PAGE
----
October 18, 2017
Commercial Real Estate – The Hidden Trap That Turns Your Investment Into a Las Vegas Crapshoot
There is a hidden trap that many commercial real estate investors are not aware of. Not being aware of it will quite possibly cause them to experience big monetary loss.
A substantial number of commercial real estate investors will try to get the biggest loans possible to acquire as much property as they possibly can. Their commercial real estate investments turn into a Las Vegas crapshoot because they over extend their investments and are spread too thin financially. This over-leveraging has a major blind spot or “minefield” in it. And that is no preparation for the things that go wrong in commercial real estate investment. Things that go wrong can have catastrophic financial consequences.
This problem is especially a problem for the new commercial real estate investor. Lack of experience and lack of financial awareness regarding commercial real estate is a set up for financial failure or at best – a lot of financial stress from a “roller coaster” of handling financial crisis.
It needs to be stated that there are experienced commercial real estate investors who should know better, yet will over extend themselves financially too. This type of investor is so mesmerized by the blinding spell of making quick money, they succumb to the Las Vegas mindset just as the inexperienced investors do. They may have even experienced big financial loss in the past.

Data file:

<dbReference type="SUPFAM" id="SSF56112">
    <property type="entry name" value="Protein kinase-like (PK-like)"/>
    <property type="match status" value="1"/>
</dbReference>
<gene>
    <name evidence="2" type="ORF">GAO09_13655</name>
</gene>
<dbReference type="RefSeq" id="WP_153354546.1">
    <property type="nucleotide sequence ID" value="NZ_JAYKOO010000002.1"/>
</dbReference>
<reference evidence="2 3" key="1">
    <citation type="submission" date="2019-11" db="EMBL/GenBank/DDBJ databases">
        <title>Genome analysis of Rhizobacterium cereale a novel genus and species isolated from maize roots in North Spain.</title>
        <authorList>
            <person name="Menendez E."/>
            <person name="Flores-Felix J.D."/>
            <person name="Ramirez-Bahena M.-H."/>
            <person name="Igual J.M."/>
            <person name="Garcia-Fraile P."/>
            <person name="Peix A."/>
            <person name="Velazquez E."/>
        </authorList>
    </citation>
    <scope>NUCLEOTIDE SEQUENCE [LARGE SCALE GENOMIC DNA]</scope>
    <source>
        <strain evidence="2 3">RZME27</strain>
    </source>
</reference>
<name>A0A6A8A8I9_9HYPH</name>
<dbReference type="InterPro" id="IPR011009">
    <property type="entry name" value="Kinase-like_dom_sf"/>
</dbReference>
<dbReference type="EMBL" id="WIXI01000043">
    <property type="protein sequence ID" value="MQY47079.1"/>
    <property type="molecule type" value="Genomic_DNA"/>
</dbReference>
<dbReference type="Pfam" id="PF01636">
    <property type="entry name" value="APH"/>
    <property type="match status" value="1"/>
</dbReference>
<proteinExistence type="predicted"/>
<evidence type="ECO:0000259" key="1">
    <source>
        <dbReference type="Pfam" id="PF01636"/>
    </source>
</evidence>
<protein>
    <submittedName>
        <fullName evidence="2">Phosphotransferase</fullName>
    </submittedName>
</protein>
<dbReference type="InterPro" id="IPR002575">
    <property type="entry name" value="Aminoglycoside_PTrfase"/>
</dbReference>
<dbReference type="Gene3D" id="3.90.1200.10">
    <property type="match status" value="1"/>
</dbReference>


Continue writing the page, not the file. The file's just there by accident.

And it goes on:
I believe that acquiring wealth is a process along the lines of the fable of “The Tortoise and The Hare”. You build wealth gradually by moving steady like the Tortoise. Year after year you build momentum of wealth. In the beginning, you have very little momentum. But, after quite a few years you could achieve massive momentum and “win the race” – the achievement of financial independence.
The Hare’s thinking causes failure. He thinks he has already beat the tortoise and he can just take a nap. The commercial real estate investor with the Las Vegas mindset also takes a kind of a “nap”, a “nap” in which he is mentally “asleep” not looking at the things that can go wrong in real estate investment. These things include: